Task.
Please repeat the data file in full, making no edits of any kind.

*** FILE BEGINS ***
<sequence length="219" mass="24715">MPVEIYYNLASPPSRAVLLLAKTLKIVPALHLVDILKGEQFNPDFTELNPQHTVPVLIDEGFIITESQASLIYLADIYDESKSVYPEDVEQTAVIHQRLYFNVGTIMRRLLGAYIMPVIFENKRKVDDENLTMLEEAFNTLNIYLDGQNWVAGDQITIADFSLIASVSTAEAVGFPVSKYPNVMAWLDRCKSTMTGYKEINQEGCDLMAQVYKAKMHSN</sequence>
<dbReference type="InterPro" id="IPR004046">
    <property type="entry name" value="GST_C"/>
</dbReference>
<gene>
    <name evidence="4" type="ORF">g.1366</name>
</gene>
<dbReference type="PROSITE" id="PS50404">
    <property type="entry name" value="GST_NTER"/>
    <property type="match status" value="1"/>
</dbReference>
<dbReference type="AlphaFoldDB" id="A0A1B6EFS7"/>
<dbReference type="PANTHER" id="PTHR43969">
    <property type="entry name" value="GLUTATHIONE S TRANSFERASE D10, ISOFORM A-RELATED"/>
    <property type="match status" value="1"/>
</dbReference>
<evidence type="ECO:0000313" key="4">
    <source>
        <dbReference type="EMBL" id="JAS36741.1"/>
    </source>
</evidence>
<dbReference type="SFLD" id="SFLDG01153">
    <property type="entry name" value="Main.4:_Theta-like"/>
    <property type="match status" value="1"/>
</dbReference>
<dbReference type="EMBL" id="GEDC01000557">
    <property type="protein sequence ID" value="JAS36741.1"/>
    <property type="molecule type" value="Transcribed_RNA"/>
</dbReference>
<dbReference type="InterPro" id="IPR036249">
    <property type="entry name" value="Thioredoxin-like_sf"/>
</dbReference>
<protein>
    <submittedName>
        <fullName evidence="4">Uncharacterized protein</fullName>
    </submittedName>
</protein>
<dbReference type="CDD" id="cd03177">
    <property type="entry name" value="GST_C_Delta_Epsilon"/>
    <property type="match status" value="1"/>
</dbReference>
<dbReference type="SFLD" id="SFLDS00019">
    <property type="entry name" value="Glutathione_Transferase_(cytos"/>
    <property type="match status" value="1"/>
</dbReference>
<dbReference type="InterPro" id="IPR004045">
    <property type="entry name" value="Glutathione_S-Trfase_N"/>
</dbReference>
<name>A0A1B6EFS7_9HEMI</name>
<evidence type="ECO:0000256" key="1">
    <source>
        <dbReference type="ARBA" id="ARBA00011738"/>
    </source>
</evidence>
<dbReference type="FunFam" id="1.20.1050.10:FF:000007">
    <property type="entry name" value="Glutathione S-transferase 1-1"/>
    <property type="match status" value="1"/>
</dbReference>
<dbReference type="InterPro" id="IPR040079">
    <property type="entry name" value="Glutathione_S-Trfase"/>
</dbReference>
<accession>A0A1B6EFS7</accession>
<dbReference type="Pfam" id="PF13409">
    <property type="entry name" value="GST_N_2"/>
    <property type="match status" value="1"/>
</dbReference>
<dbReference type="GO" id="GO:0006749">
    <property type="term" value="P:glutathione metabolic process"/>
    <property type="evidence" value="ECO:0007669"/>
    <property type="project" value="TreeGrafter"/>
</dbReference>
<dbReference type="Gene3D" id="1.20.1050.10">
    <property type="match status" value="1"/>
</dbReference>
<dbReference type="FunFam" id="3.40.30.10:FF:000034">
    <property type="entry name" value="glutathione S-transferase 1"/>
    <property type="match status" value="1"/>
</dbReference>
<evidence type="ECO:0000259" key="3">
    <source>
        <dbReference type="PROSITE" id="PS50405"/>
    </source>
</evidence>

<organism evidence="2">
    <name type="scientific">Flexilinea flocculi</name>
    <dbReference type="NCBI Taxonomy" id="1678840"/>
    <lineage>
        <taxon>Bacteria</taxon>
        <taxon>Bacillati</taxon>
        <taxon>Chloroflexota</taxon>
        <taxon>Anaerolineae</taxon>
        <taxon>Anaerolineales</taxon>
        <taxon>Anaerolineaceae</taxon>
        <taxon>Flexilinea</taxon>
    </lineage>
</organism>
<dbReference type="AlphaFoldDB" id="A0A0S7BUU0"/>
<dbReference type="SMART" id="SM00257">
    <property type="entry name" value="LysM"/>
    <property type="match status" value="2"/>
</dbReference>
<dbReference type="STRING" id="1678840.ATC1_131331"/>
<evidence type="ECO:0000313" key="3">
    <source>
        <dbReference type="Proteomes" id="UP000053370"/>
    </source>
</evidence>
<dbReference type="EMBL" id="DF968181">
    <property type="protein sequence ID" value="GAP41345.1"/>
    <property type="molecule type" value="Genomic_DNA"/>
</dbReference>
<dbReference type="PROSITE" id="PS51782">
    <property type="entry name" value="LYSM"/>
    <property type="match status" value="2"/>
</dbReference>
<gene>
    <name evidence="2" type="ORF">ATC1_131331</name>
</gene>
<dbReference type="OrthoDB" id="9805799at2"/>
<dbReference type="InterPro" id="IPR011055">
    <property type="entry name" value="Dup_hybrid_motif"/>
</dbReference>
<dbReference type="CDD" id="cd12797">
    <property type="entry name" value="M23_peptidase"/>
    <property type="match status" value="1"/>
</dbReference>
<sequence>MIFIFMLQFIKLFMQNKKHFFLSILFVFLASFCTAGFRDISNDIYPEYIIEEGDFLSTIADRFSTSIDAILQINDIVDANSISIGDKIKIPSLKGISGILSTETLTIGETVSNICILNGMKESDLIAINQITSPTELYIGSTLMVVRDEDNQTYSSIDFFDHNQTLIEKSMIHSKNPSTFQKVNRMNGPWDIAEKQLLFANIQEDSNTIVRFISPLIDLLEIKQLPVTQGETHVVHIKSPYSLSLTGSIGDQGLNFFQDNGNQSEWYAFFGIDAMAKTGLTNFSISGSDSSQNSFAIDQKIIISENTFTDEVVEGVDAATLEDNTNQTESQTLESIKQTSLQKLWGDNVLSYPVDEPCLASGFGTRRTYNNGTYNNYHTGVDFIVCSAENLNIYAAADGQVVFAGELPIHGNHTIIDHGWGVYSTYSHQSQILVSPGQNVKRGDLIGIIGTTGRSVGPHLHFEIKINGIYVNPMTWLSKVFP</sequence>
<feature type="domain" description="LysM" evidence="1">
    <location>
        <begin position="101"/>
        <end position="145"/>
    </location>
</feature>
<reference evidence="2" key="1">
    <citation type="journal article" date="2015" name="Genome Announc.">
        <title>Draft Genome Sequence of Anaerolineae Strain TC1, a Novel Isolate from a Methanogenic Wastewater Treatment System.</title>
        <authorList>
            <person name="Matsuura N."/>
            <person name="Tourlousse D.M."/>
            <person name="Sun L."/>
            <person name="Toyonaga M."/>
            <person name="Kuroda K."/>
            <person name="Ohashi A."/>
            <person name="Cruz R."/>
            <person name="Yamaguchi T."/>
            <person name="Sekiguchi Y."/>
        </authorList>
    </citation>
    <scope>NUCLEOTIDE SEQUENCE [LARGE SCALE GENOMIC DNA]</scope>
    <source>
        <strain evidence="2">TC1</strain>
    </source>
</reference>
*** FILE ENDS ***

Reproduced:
<sequence length="219" mass="24715">MPVEIYYNLASPPSRAVLLLAKTLKIVPALHLVDILKGEQFNPDFTELNPQHTVPVLIDEGFIITESQASLIYLADIYDESKSVYPEDVEQTAVIHQRLYFNVGTIMRRLLGAYIMPVIFENKRKVDDENLTMLEEAFNTLNIYLDGQNWVAGDQITIADFSLIASVSTAEAVGFPVSKYPNVMAWLDRCKSTMTGYKEINQEGCDLMAQVYKAKMHSN</sequence>
<dbReference type="InterPro" id="IPR004046">
    <property type="entry name" value="GST_C"/>
</dbReference>
<gene>
    <name evidence="4" type="ORF">g.1366</name>
</gene>
<dbReference type="PROSITE" id="PS50404">
    <property type="entry name" value="GST_NTER"/>
    <property type="match status" value="1"/>
</dbReference>
<dbReference type="AlphaFoldDB" id="A0A1B6EFS7"/>
<dbReference type="PANTHER" id="PTHR43969">
    <property type="entry name" value="GLUTATHIONE S TRANSFERASE D10, ISOFORM A-RELATED"/>
    <property type="match status" value="1"/>
</dbReference>
<evidence type="ECO:0000313" key="4">
    <source>
        <dbReference type="EMBL" id="JAS36741.1"/>
    </source>
</evidence>
<dbReference type="SFLD" id="SFLDG01153">
    <property type="entry name" value="Main.4:_Theta-like"/>
    <property type="match status" value="1"/>
</dbReference>
<dbReference type="EMBL" id="GEDC01000557">
    <property type="protein sequence ID" value="JAS36741.1"/>
    <property type="molecule type" value="Transcribed_RNA"/>
</dbReference>
<dbReference type="InterPro" id="IPR036249">
    <property type="entry name" value="Thioredoxin-like_sf"/>
</dbReference>
<protein>
    <submittedName>
        <fullName evidence="4">Uncharacterized protein</fullName>
    </submittedName>
</protein>
<dbReference type="CDD" id="cd03177">
    <property type="entry name" value="GST_C_Delta_Epsilon"/>
    <property type="match status" value="1"/>
</dbReference>
<dbReference type="SFLD" id="SFLDS00019">
    <property type="entry name" value="Glutathione_Transferase_(cytos"/>
    <property type="match status" value="1"/>
</dbReference>
<dbReference type="InterPro" id="IPR004045">
    <property type="entry name" value="Glutathione_S-Trfase_N"/>
</dbReference>
<name>A0A1B6EFS7_9HEMI</name>
<evidence type="ECO:0000256" key="1">
    <source>
        <dbReference type="ARBA" id="ARBA00011738"/>
    </source>
</evidence>
<dbReference type="FunFam" id="1.20.1050.10:FF:000007">
    <property type="entry name" value="Glutathione S-transferase 1-1"/>
    <property type="match status" value="1"/>
</dbReference>
<dbReference type="InterPro" id="IPR040079">
    <property type="entry name" value="Glutathione_S-Trfase"/>
</dbReference>
<accession>A0A1B6EFS7</accession>
<dbReference type="Pfam" id="PF13409">
    <property type="entry name" value="GST_N_2"/>
    <property type="match status" value="1"/>
</dbReference>
<dbReference type="GO" id="GO:0006749">
    <property type="term" value="P:glutathione metabolic process"/>
    <property type="evidence" value="ECO:0007669"/>
    <property type="project" value="TreeGrafter"/>
</dbReference>
<dbReference type="Gene3D" id="1.20.1050.10">
    <property type="match status" value="1"/>
</dbReference>
<dbReference type="FunFam" id="3.40.30.10:FF:000034">
    <property type="entry name" value="glutathione S-transferase 1"/>
    <property type="match status" value="1"/>
</dbReference>
<evidence type="ECO:0000259" key="3">
    <source>
        <dbReference type="PROSITE" id="PS50405"/>
    </source>
</evidence>

<organism evidence="2">
    <name type="scientific">Flexilinea flocculi</name>
    <dbReference type="NCBI Taxonomy" id="1678840"/>
    <lineage>
        <taxon>Bacteria</taxon>
        <taxon>Bacillati</taxon>
        <taxon>Chloroflexota</taxon>
        <taxon>Anaerolineae</taxon>
        <taxon>Anaerolineales</taxon>
        <taxon>Anaerolineaceae</taxon>
        <taxon>Flexilinea</taxon>
    </lineage>
</organism>
<dbReference type="AlphaFoldDB" id="A0A0S7BUU0"/>
<dbReference type="SMART" id="SM00257">
    <property type="entry name" value="LysM"/>
    <property type="match status" value="2"/>
</dbReference>
<dbReference type="STRING" id="1678840.ATC1_131331"/>
<evidence type="ECO:0000313" key="3">
    <source>
        <dbReference type="Proteomes" id="UP000053370"/>
    </source>
</evidence>
<dbReference type="EMBL" id="DF968181">
    <property type="protein sequence ID" value="GAP41345.1"/>
    <property type="molecule type" value="Genomic_DNA"/>
</dbReference>
<dbReference type="PROSITE" id="PS51782">
    <property type="entry name" value="LYSM"/>
    <property type="match status" value="2"/>
</dbReference>
<gene>
    <name evidence="2" type="ORF">ATC1_131331</name>
</gene>
<dbReference type="OrthoDB" id="9805799at2"/>
<dbReference type="InterPro" id="IPR011055">
    <property type="entry name" value="Dup_hybrid_motif"/>
</dbReference>
<dbReference type="CDD" id="cd12797">
    <property type="entry name" value="M23_peptidase"/>
    <property type="match status" value="1"/>
</dbReference>
<sequence>MIFIFMLQFIKLFMQNKKHFFLSILFVFLASFCTAGFRDISNDIYPEYIIEEGDFLSTIADRFSTSIDAILQINDIVDANSISIGDKIKIPSLKGISGILSTETLTIGETVSNICILNGMKESDLIAINQITSPTELYIGSTLMVVRDEDNQTYSSIDFFDHNQTLIEKSMIHSKNPSTFQKVNRMNGPWDIAEKQLLFANIQEDSNTIVRFISPLIDLLEIKQLPVTQGETHVVHIKSPYSLSLTGSIGDQGLNFFQDNGNQSEWYAFFGIDAMAKTGLTNFSISGSDSSQNSFAIDQKIIISENTFTDEVVEGVDAATLEDNTNQTESQTLESIKQTSLQKLWGDNVLSYPVDEPCLASGFGTRRTYNNGTYNNYHTGVDFIVCSAENLNIYAAADGQVVFAGELPIHGNHTIIDHGWGVYSTYSHQSQILVSPGQNVKRGDLIGIIGTTGRSVGPHLHFEIKINGIYVNPMTWLSKVFP</sequence>
<feature type="domain" description="LysM" evidence="1">
    <location>
        <begin position="101"/>
        <end position="145"/>
    </location>
</feature>
<reference evidence="2" key="1">
    <citation type="journal article" date="2015" name="Genome Announc.">
        <title>Draft Genome Sequence of Anaerolineae Strain TC1, a Novel Isolate from a Methanogenic Wastewater Treatment System.</title>
        <authorList>
            <person name="Matsuura N."/>
            <person name="Tourlousse D.M."/>
            <person name="Sun L."/>
            <person name="Toyonaga M."/>
            <person name="Kuroda K."/>
            <person name="Ohashi A."/>
            <person name="Cruz R."/>
            <person name="Yamaguchi T."/>
            <person name="Sekiguchi Y."/>
        </authorList>
    </citation>
    <scope>NUCLEOTIDE SEQUENCE [LARGE SCALE GENOMIC DNA]</scope>
    <source>
        <strain evidence="2">TC1</strain>
    </source>
</reference>